Objectives Metronidazole and tinidazole are effective treatments for most patients with trichomoniasis but not for individuals who are infected with very resistant strains of Trichomonas vaginalis or persons with hypersensitivity to the 5-nitroimidazole drugs. Thus, there is a need for additional oral therapies to treat trichomoniasis.
Methods We screened the US Drug Collection Library against metronidazole-susceptible and resistant strains of T vaginalis. Activity was measured by incubating parasites and drugs for 48 h in the presence of tritiated thymidine. Growth inhibition was determined by the reduction of incorporated radioactivity by compounds at 20 μM in comparison to media control. Drugs that showed good initial activity were further tested to calculate IC50 values. Drugs with the most promise were tested together with metronidazole to see if there was any combinatorial effect.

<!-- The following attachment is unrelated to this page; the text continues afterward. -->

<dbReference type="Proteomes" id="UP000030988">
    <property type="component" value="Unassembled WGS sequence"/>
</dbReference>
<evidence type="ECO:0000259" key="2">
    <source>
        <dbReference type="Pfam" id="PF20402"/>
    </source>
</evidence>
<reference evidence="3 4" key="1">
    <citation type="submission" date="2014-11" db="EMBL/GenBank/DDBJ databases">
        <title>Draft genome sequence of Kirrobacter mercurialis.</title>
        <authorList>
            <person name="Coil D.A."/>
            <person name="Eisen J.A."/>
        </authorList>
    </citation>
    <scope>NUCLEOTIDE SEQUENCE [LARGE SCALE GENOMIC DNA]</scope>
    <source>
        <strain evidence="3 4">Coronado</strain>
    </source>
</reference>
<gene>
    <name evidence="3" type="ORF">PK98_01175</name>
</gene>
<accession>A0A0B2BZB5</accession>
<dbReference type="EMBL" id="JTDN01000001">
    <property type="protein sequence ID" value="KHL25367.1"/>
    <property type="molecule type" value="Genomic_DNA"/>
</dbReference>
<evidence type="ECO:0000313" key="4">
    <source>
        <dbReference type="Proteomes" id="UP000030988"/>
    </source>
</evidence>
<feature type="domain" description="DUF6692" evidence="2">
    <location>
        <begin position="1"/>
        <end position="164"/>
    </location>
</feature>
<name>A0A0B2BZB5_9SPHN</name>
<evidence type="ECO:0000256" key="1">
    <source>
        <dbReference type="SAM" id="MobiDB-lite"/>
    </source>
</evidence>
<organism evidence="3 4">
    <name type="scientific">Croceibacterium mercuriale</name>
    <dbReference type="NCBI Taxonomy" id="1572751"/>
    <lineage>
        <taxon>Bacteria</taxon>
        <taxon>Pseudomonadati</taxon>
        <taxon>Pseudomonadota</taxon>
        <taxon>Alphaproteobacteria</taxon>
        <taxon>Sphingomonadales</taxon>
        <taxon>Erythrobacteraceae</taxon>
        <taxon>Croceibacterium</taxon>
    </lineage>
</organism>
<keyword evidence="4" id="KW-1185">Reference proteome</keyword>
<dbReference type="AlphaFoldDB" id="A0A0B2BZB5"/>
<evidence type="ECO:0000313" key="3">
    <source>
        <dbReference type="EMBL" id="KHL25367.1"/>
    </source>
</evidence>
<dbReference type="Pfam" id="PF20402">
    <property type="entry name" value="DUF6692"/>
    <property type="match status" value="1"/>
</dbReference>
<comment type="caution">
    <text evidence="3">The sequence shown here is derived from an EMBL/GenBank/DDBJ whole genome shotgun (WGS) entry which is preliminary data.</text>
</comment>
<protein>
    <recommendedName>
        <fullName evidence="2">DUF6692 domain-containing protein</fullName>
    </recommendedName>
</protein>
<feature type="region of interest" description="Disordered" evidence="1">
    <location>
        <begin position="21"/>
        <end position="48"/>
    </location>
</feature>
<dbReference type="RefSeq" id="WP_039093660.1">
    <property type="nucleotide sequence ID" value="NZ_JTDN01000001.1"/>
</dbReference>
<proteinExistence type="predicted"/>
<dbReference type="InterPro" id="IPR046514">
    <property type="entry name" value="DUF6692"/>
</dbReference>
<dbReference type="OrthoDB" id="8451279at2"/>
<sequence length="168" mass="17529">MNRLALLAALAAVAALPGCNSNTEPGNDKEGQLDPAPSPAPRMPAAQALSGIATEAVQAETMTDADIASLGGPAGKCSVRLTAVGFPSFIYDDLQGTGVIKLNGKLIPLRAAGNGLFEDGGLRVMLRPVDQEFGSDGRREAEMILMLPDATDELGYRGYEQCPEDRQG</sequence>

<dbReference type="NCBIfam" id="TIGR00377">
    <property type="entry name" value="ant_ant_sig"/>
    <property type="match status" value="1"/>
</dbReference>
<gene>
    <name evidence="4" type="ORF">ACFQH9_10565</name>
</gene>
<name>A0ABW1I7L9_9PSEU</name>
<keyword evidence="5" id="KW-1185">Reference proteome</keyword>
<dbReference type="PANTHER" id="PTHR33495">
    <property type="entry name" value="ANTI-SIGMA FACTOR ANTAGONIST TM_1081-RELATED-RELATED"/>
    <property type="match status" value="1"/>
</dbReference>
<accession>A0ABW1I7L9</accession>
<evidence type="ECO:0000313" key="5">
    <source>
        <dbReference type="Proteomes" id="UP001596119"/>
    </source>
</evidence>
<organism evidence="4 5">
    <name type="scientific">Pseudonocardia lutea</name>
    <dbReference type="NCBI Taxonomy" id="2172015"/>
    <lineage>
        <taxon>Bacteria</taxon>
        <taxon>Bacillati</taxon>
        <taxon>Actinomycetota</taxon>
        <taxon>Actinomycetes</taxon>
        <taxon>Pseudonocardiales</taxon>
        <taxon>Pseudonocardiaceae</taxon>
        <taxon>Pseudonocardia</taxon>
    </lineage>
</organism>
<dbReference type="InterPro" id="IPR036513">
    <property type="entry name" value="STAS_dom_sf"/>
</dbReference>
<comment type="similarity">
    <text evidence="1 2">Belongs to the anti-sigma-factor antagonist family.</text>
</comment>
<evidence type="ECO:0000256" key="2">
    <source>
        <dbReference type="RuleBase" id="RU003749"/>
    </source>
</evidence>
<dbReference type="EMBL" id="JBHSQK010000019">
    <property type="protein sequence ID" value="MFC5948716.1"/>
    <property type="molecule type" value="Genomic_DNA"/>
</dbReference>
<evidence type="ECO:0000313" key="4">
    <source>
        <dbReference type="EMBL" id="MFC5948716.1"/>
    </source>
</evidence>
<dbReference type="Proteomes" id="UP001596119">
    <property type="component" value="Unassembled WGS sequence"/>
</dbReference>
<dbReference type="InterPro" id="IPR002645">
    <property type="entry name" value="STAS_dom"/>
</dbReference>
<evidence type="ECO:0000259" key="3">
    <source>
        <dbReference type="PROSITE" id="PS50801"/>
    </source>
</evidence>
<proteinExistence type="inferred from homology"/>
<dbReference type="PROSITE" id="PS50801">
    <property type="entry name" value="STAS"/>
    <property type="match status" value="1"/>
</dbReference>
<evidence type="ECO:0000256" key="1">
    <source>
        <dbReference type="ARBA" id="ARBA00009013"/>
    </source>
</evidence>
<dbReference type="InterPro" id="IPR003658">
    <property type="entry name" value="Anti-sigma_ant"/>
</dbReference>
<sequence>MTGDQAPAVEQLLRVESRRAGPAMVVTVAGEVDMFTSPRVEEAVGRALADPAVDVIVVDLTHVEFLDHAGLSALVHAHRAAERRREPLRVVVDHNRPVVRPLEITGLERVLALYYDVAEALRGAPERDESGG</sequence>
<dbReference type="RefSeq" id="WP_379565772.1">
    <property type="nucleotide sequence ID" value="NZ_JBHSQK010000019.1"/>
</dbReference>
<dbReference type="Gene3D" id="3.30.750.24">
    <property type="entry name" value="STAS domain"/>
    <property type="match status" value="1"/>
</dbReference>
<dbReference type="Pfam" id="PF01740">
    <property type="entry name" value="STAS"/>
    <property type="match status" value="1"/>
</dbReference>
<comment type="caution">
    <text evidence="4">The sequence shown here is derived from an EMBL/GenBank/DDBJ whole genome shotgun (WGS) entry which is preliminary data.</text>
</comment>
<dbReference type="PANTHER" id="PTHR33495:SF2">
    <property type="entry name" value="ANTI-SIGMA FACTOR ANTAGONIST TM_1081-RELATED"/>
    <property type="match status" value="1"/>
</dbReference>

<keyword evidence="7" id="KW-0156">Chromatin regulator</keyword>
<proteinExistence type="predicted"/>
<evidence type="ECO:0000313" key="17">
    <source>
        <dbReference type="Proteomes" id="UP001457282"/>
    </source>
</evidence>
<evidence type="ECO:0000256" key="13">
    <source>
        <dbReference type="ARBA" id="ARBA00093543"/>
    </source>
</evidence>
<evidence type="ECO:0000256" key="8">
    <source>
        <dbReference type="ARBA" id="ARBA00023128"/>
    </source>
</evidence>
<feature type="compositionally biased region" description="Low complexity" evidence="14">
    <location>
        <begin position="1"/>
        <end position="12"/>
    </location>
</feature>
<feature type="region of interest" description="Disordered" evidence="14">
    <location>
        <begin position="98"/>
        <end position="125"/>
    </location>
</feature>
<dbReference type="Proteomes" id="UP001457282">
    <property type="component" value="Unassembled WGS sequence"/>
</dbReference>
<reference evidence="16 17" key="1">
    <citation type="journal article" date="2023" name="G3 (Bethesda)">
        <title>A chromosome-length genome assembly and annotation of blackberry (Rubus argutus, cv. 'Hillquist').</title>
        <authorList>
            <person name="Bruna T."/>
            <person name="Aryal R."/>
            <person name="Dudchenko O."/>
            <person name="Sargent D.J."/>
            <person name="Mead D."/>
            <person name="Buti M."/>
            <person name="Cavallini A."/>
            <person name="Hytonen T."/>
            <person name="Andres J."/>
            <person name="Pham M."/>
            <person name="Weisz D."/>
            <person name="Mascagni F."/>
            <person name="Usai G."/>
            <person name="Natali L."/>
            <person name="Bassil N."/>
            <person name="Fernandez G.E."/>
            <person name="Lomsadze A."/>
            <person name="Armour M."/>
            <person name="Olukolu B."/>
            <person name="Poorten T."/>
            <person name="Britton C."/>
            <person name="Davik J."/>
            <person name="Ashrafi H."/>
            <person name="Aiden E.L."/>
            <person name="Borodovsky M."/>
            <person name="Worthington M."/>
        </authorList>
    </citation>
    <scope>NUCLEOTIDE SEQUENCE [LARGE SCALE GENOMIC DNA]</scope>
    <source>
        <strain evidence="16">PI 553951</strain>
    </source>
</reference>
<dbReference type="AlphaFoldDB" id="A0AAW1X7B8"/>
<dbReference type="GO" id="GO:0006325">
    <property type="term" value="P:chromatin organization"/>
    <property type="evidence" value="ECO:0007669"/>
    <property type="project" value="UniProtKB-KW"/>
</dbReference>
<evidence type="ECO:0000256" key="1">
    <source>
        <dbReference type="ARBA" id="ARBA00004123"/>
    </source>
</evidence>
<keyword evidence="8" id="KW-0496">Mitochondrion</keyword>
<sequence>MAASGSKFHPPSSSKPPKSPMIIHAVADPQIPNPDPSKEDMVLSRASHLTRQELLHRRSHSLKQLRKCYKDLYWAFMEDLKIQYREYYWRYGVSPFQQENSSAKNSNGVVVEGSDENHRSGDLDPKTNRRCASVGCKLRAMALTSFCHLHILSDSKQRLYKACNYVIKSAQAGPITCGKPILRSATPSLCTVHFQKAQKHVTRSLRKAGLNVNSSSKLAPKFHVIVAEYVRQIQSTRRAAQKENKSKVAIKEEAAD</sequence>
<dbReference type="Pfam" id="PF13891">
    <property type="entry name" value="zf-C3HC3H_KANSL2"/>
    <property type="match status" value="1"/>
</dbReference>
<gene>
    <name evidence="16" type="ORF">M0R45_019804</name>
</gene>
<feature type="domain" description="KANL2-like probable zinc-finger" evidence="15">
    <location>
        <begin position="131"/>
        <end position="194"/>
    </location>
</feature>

Results Of the 1040 drugs in the library, 83 (8%) reduced growth of a metronidazole-susceptible T vaginalis strain by at least 20%. Of these, IC50 values were calculated for 27 compounds and 8 drugs were evaluated in combination with metronidazole. Disulfiram and nithiamide were non-5-nitroimidazole drugs that showed the best activity against parasites when used alone. Albendazole and coenzyme B12 were the most promising compounds to boost the efficacy of metronidazole.
Conclusions No one drug was as effective as any of the 5-nitroimidazole compounds. However, disulfiram and nithiamide may be useful to treat individuals with hypersensitivity to 5-nitroimidazole drugs and albendazole and coenzyme B12 may be helpful in combination with metronidazole or tinidazole for treatment of persons with highly resistant T vaginalis infections.
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